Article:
This week Anderson Cooper reports live from the center of the action in Charlotte, North Carolina. He'll talk with political insiders for analysis on the key issues getting attention at the Democratic National Convention and in the election this fall.
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Reporter's Note: I'm in Charlotte for the Democratic convention. The president is coming later, so I guess I could just hold my letters until he arrives, but I hate to disappoint.
Dear Mr. President,
Greetings from Charlotte where, surprisingly, I must extend the same message I shared in Tampa with your Republican pals: Make sure you bring an umbrella!
Since arriving yesterday, I've dodged a half dozen rain showers (some more successfully than others, I might add) and there seem to be many more on the way. Whether they will wash out your big speech at the stadium on Thursday night is anyone's guess, but you might want to bring an extra shirt and tie just in case you have to run through the raindrops to find an alternative site. Or maybe you should scrape together a quick Creedence reunion to lead the crowd in a chorus of "Who'll Stop the Rain?"(My brother and I used to cover that song back in our bar band days. Oddly enough, when you sing it in a farm town during a drought, you don't get many tips. Go figure.)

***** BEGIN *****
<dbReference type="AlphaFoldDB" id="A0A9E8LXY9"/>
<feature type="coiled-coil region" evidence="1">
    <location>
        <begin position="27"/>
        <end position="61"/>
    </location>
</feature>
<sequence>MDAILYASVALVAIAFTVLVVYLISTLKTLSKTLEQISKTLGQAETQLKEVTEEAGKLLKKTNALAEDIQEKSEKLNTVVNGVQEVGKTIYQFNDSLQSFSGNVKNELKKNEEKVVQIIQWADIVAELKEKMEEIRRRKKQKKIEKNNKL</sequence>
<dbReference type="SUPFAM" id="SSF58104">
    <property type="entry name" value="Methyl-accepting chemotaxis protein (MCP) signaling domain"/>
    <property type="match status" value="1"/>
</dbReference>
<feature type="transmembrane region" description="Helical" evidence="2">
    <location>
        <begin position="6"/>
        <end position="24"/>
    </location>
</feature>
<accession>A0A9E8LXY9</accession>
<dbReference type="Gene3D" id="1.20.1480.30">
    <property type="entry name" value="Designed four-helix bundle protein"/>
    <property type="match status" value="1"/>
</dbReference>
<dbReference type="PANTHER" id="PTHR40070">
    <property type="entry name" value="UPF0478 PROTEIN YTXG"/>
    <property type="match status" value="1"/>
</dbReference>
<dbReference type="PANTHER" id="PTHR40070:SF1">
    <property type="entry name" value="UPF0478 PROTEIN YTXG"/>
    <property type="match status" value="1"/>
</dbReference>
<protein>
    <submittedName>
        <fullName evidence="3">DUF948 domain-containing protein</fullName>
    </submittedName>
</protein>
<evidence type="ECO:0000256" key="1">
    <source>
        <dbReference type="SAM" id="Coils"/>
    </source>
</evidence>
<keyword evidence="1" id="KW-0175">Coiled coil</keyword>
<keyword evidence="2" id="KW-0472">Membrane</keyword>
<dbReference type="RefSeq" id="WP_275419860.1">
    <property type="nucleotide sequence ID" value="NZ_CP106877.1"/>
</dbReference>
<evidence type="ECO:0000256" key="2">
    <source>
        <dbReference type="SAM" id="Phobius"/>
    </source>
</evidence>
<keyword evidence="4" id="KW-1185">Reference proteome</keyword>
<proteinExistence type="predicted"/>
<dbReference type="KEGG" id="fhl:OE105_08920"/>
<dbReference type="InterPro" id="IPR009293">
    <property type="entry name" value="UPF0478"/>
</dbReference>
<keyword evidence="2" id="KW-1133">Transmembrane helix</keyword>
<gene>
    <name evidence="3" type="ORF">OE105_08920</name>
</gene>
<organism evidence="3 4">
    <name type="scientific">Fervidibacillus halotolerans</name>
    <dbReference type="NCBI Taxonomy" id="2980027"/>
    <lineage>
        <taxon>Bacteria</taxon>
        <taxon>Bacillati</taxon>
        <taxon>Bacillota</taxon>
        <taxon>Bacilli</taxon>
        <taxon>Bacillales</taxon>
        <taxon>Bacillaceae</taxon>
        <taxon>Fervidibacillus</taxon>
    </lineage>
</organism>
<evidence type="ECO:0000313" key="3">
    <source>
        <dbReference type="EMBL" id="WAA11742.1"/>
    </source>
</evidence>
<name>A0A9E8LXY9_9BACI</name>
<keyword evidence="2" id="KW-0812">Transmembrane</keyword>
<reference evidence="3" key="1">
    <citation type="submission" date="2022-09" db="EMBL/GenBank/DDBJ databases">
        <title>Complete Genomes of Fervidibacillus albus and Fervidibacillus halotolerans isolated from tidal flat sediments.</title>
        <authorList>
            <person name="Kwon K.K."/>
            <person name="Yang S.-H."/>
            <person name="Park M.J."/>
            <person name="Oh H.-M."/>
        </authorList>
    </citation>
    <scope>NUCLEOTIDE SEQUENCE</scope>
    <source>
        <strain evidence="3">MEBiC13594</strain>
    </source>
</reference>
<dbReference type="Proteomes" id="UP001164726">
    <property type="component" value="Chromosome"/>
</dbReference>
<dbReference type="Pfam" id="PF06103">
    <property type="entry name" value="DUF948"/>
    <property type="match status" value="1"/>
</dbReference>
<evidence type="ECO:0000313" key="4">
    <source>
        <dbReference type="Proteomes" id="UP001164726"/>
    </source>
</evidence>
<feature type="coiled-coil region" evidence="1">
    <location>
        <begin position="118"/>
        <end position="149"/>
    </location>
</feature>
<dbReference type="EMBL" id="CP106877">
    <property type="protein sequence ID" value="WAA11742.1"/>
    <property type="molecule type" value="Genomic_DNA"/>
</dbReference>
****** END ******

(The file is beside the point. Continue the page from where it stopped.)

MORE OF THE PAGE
I like the uncertainty of weather as I have told you previously, but it certainly must be a tremendous headache to folks involved in a big event. Plus, for your purposes, there is the symbolic nature of it all to be considered. Honestly, it means nothing that a storm sweeps over your friends here, or the Republicans there, but in a contest like this, where every image counts, I can imagine the wailing and teeth gnashing that would follow a down pour at the wrong moment; images of faithful Democrats huddling miserably beneath ponchos, lightning cracking overhead while Secret Service agents hustle you offstage, your suit sagging and flapping. Oh yeah, the Republicans would eat that up like a steak dinner.
Still, as much as it must pain you political types, there is nothing to be done. The rain will come, or it will not, and all we can do is endure.
I know it seems dorky, but whenever the clouds gather I carry around a pair of old-fashioned rubber shoe covers to deal with puddles. Sure, all the kids giggle when I pull them on, but 48 hours later when their feet are still pruned up inside their wet Sperrys guess who is walking high and dry?
Just saying. You might want to pick up a pair. Call if you can. I'll give you a weather update. Ha!
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